November 26, 2018
For my After Effects animation project, Origin Story, I wanted to animate visuals for a personal audio project I recorded earlier this year. My mom recounts the unconventional and memorable events of the day I was born in the original audio. There’s over 20 minutes of audio material from my mom, dad, and brother. But to keep the scope of this animation project reasonable, I condensed my mom’s story into a quick two minute clip. I wanted to combine “2.5D” family photos with other animated elements for the visuals — similar to the aesthetics of Kids Stay in the Picture and A Subway Story. Here is a link to the first audio cut I did for this animation.
The first step I did after creating the first audio cut was to storyboard the audio story.
The storyboard process also allowed me to brainstorm possible visual assets to match the different scenes. I found two family photos that could work for the animation — one was a picture of my mom and me in the same bathroom I was born in, the other picture showed my pregnant mom with my two sibilings.
I unfortunately couldn’t find any pictures of my older brother in his Halloween Dick Tracy costume. So I looked for a clip from the Dick Tracy movie that could establish the Dick Tracy look. This Youtube clip featured both Dick Tracy’s iconic yellow costume and also provided a scene setup that Gabe suggested could be used for a rotoscoped animation effect.
For the other animation scenes (e.g. folding baby clothes, my sister calling 911, catching the baby), I planned to animate stock images (baby clothes source) or film original footage and animate over it.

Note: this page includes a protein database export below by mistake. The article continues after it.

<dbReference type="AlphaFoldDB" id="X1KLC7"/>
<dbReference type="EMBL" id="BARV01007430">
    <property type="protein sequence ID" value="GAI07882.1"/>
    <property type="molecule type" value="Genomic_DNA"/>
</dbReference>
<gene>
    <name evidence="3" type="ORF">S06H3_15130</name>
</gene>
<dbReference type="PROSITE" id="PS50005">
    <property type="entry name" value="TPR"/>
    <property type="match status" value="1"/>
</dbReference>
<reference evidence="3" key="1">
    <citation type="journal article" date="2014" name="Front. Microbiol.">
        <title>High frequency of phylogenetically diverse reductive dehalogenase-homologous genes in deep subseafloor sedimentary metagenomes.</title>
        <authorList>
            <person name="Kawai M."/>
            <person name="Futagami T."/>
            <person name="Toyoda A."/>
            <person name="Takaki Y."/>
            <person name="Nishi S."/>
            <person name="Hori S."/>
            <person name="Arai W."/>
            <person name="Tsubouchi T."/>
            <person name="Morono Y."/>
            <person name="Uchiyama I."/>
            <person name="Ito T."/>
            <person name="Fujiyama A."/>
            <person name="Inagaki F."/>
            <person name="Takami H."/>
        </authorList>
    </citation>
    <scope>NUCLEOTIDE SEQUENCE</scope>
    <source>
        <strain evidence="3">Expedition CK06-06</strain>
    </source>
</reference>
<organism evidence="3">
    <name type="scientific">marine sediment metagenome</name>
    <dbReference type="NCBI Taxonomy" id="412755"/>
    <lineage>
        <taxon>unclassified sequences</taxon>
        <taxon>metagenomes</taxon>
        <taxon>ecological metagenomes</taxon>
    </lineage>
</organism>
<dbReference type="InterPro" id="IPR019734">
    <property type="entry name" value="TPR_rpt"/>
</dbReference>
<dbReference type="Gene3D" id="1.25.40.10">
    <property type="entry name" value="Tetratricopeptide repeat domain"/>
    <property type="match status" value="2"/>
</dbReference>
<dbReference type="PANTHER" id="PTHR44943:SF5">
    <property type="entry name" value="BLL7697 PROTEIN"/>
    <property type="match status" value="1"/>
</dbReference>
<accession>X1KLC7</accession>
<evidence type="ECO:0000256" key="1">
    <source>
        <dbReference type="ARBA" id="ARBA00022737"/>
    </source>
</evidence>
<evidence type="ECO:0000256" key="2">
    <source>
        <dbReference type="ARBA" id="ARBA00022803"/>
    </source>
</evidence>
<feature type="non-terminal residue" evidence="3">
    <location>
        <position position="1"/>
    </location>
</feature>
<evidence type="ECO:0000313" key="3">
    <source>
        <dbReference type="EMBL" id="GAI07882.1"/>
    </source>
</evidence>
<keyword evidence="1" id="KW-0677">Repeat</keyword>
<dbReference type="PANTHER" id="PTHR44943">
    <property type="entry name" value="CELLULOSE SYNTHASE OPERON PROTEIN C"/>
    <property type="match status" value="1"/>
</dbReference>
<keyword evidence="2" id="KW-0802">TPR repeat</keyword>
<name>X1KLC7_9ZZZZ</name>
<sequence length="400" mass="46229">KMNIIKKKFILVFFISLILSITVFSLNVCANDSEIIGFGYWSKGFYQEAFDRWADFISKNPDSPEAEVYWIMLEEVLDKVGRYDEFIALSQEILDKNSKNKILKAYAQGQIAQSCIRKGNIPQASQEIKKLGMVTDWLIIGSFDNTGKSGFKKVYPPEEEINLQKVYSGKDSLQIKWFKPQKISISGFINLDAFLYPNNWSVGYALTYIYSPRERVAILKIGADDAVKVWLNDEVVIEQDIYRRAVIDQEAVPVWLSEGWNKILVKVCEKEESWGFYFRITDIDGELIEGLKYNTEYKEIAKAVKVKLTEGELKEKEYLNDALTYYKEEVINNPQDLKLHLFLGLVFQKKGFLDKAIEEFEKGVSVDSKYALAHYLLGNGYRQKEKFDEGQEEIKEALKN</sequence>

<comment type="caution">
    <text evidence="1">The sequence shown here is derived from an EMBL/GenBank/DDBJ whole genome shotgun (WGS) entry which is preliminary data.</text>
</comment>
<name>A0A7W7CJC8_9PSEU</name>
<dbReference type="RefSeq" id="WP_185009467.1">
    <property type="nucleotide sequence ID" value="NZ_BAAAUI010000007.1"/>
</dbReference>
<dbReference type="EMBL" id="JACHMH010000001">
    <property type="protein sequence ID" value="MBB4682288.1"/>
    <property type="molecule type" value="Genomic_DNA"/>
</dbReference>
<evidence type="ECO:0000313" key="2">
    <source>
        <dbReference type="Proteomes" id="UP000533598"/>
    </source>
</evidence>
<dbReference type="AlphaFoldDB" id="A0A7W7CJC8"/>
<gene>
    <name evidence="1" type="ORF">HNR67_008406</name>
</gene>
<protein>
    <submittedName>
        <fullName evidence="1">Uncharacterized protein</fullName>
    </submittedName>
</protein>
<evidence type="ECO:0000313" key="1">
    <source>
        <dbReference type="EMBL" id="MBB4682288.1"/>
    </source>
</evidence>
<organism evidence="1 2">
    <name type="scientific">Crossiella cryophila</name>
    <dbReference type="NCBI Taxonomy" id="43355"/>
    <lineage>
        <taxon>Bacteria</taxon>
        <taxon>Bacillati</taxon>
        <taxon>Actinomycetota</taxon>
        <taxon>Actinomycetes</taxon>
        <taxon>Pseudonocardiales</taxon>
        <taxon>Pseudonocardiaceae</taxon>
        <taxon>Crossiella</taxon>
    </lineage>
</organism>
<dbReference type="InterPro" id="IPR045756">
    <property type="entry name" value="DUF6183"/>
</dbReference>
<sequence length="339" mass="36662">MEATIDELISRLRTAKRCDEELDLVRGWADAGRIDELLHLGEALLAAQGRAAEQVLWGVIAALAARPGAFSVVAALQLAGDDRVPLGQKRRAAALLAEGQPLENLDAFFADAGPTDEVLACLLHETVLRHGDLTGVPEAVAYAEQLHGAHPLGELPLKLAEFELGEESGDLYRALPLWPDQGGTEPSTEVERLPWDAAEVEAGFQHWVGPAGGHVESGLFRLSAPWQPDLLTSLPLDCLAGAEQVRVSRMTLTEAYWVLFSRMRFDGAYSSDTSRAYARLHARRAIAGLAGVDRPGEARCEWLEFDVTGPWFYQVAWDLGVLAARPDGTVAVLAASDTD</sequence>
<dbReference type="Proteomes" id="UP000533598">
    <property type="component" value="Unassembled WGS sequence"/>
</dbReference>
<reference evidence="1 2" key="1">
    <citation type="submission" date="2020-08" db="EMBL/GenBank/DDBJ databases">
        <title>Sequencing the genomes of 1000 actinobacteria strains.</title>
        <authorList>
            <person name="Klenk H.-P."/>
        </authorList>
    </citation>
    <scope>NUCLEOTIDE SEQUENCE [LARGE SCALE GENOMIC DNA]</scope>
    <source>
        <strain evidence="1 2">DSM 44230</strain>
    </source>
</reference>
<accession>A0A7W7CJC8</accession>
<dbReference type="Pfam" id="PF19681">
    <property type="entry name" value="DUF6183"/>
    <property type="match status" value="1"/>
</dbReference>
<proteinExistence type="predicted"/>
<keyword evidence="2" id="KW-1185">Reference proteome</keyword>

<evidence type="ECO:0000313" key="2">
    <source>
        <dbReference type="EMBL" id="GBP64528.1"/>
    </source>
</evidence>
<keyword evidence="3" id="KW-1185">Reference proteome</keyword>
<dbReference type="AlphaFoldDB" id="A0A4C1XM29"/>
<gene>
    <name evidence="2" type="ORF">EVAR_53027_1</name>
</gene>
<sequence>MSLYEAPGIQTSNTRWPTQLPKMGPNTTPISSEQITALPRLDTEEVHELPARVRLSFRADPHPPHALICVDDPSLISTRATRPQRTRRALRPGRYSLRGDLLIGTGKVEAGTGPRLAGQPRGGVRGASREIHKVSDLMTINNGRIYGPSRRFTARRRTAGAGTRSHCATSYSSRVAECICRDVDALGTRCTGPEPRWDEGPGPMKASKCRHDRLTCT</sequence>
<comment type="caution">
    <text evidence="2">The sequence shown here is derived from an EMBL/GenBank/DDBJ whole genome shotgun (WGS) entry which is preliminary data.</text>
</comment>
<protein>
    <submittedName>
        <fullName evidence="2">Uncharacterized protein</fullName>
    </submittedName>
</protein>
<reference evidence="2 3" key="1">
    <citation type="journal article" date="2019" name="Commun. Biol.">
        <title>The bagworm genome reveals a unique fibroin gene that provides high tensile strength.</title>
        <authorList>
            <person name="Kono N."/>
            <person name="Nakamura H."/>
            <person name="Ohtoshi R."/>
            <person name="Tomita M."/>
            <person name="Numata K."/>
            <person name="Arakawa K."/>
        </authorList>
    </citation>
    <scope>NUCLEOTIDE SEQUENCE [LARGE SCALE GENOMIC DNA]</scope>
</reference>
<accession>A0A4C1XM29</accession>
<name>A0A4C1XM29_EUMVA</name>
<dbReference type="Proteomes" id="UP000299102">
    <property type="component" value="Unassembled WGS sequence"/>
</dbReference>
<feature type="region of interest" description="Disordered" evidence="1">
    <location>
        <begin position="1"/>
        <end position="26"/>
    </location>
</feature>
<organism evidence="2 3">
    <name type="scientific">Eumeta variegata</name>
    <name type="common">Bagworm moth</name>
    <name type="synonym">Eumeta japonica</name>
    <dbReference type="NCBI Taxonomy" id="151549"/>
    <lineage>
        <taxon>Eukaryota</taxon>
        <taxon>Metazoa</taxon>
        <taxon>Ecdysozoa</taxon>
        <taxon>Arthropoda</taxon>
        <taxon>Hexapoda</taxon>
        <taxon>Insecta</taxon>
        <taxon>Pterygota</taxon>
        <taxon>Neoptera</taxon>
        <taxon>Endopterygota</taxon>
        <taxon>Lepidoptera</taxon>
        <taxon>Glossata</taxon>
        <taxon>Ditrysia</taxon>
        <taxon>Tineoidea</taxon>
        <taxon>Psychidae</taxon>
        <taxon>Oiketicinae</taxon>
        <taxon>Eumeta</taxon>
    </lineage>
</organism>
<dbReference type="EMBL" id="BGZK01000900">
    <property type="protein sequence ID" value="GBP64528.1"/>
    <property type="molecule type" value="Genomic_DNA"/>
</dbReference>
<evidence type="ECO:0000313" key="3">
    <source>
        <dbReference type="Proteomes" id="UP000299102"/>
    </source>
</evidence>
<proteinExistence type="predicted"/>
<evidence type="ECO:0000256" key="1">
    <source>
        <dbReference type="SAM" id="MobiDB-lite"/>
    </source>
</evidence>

The next step was to prepare my visual assets for After Effects animating. For the “2.5D” effect, I relied on my Introduction to Animation week 3 class notes about the After Effects camera and this YouTube tutorial. I used Photoshop to clone stamp the background layers of my family photos so that when the camera moved in “3D” space, there would be no empty pixel gaps between the photo layers.
I then tried After Effects’ Puppet Pin Tool on my baby clothes image, but the animation looked strange and wonky. So I opted for a more stop motion effect and cut out the foldable parts and reflected their position using keyframe animations.
For the dialing of 911, I thought about animating stock imagery again. But because 911 is such an iconic number that could be dialed with muscle memory, I decided to create my own keypad in Illustrator and animate the three number keys being pressed.
I wanted all the text in the animation to have a handwritten style to them because of the story’s personal nature. However, I didn’t want to handwrite each title and scan each one. I relied instead on After Effects’ turbulent displace effect, based on this YouTube tutorial.
Finally, I filmed some basic hand movements using a homemade green screen (i.e. a blue blanket) because I wanted to key in the hands footage.
Animating is a time intensive process. Cold. Hard. Fact. After Effects also can overload your computer if a particular composition has a lot of camera movements and animation effects — making it difficult to animate to audio cues.
This led me to cut storyboard scenes and audio, simplify animations, and re-use assets. But this doesn’t have to be this project’s final cut and as Gabe pointed out, parts of this project could be incorporated into our upcoming Augmented Reality project by tying these stories to physical photo frames.
Some thoughts I have as I continue to iterate on this “origin story” project:
A perpetual work in progress blog documentating my NYU ITP projects. Words are my own.